Most helpful critical review
30 of 32 people found the following review helpful
on January 3, 2007
The well-ordered world of Colonel and Mrs. Bantry is turned on its ear one morning when the body of a young woman is found in their library. Neither the Bantrys nor their staff knew the young woman, Ruby Keene, a dance hostess at the nearby Majestic Hotel. Fearing what the whispers in the village will do to her husband's reputation, Dolly Bantry calls her friend and sleuth, Miss Jane Marple. She and Miss Marple check in to the Majestic Hotel and begin investigating. They meet Conway Jefferson, an old man who had been planning to adopt the victim, and his young in-laws, all survivors of an accident that killed Jefferson's children. Ruby's cousin Josie also works at the hotel, having gotten Ruby the job when she hurt her ankle. Additional suspects are the too-handsome dance instructor, a poorly-spoken young guest of the hotel, and a neighbor of the Bantrys who throws too many film industry parties his neighbors do not approve of. In the end, Miss Marple has the whole thing figured out well in advance of the police, who fall for an obvious red herring before she straightens them out.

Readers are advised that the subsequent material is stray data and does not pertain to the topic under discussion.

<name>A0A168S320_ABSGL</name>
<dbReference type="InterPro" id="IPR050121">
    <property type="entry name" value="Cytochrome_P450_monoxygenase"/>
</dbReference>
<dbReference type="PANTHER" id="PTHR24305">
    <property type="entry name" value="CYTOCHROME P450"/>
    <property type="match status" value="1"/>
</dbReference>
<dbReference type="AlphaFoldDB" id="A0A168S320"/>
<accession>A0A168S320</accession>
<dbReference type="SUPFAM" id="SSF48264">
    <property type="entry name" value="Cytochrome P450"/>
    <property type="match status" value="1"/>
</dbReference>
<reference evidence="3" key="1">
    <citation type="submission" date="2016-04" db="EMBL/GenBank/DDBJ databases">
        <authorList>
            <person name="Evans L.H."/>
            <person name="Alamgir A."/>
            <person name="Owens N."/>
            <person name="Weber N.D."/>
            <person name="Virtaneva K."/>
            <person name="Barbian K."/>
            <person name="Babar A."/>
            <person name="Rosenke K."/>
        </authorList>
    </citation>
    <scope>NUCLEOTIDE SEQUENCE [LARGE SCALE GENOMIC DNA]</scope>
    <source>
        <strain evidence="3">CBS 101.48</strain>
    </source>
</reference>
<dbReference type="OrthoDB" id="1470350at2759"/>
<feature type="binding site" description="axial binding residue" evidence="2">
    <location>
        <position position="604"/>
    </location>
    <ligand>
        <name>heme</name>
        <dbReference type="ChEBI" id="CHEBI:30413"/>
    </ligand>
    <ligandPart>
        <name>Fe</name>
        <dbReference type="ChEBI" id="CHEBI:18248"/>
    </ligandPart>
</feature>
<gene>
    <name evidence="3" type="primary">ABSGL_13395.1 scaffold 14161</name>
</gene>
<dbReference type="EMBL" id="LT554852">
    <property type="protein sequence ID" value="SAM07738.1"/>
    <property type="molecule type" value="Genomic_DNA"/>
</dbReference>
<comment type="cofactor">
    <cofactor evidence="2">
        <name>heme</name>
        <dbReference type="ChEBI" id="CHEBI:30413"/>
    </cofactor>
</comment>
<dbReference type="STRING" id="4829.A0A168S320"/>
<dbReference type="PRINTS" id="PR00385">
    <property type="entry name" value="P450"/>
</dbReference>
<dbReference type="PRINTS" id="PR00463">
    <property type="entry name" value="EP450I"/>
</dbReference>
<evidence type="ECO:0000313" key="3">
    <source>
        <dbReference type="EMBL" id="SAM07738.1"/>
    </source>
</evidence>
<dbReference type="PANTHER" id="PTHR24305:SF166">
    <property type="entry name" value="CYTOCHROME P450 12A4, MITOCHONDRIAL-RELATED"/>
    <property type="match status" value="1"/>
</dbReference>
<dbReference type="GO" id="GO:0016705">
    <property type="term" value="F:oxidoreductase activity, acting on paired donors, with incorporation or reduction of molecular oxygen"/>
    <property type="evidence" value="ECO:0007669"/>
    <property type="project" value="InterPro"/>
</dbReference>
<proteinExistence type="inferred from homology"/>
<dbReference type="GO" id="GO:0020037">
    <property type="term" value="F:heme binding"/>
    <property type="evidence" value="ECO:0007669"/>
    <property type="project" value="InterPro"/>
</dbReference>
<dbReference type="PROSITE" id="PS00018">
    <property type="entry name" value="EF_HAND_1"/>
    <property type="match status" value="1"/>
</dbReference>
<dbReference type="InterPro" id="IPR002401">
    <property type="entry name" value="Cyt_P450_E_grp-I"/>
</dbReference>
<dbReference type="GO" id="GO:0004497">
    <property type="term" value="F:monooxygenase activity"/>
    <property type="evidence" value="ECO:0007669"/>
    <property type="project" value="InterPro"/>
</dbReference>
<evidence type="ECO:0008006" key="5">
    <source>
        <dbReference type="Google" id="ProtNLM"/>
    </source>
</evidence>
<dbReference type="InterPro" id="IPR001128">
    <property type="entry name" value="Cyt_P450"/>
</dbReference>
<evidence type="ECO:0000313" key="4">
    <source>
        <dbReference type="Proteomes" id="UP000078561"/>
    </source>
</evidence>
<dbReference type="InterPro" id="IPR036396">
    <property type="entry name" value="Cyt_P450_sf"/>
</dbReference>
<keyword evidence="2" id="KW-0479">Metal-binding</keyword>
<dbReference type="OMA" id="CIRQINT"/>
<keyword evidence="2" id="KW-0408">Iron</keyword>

Christie writes with typical British wit and humor, wry observations appearing here and there, such as a reference to a woman who regularly ministered to the poor, no matter how hard they tried to avoid her. Miss Marple's character is smarter than everyone else, but not in the least arrogant about it, finding effusive praise somewhat trying and deflecting any boastful claims about her abilities.
An enjoyable read, I recommend this book for a quiet afternoon or evening when it can suck you right into polite English country society and amuse with its light sense of humor. It's easy to see why Christie's books have such timeless appeal.